These are really good questions.
A few things have too be qualified to be able to answer your questions, since there is a lot of varialbles to all this coax length stuf.
If the antenna is matched to the coax, then it is said to be flat or have no SWR. In this case adding or subtracting coax is not a big deal.
However if a significant amount of coax is added to a perfectly or not perfectly matched antenna, then the SWR measurement will show a lower SWR and a wider bandwidth. The reason the SWR will show a lower value, and the bandwidth will show to be wider, is the added loss in the coax. As the coax is made significantly longer, then less energy will gets to the antenna and less energy will return as Reflected energy or SWR. This is a old trick to make antennas look like they have a very good SWR and wide bandwidth.
This can be proven with a antenna analyzer or SWR Meter, by measuring the SWR and bandwidth right at the antennas connector. Then taking say 50 or 100 Ft
of coax and measureing the SWR and Bandwidth again. You will see a differance. And this is a normal thing that happens with all antennas.
When a length of coax is slightly made longer or shortened, and diffferent SWR is measured, this indiactes that the coax is now radiating energy from the outside of the shield. So in this case there will be a length of coax that will trick or indicate the SWR meter into showing a lower SWR. But this also indicates that the antenna end coax is not properly grounded, somehow. Or even the design of the antenna will cause such radiation on the coax shield.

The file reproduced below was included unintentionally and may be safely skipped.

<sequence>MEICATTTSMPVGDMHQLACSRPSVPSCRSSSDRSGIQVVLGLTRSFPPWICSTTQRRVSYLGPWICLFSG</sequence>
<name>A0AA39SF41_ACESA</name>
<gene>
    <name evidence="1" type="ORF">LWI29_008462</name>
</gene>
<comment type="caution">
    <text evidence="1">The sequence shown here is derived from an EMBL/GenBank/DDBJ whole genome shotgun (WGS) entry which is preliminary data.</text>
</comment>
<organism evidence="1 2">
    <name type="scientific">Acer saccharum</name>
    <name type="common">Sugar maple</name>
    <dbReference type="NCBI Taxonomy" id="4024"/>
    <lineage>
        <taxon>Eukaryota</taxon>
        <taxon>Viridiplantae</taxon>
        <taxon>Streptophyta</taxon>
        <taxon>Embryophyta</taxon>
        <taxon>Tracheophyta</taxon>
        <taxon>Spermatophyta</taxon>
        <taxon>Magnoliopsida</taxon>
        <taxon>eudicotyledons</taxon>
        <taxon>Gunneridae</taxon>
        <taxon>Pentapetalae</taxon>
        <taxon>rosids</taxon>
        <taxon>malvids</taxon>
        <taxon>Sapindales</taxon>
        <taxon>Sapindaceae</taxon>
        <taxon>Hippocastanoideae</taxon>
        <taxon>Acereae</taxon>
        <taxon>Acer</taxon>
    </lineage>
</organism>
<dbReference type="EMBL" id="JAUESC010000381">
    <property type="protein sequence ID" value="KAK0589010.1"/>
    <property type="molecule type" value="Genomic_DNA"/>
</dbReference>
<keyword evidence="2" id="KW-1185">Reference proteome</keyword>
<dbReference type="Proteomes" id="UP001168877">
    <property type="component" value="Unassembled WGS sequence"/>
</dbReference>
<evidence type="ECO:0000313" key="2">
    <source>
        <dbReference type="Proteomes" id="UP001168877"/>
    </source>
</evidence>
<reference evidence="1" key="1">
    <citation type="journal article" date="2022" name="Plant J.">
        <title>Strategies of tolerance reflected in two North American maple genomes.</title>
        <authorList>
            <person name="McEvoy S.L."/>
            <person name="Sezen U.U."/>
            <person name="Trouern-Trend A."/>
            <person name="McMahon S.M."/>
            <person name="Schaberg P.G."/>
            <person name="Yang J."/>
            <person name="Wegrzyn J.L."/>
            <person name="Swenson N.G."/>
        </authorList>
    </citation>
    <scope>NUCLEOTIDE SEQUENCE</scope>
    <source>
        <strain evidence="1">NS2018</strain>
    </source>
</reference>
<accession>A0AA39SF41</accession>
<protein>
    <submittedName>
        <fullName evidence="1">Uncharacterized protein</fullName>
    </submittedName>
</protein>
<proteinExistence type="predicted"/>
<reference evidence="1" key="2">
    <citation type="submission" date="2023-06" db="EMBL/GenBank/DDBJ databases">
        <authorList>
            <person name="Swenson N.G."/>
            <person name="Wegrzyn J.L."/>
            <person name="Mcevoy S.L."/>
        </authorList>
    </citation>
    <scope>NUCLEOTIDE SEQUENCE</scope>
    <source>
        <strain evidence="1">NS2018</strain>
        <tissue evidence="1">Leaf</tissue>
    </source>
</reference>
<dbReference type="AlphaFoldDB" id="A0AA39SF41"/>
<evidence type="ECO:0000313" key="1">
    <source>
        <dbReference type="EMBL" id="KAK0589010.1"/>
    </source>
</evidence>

I think you have a good handle on it all. But I have NOT read any one book or heard any one person tell me how all the different variables and coax lengths are supposed to work and why. Welcome to the club.
If you have a antenna analyzer, its great to go out and experment with all the different antennas and such. Adding coax lengths and seeing what happens will be a some fun. But document your measurements and list the antennas configurations, so that you won't have to repeate measurements. And you will learn a lot.
Obviously I have not covered it all, but neither has any one else!
Jay in the Mojave www.a1antennas.com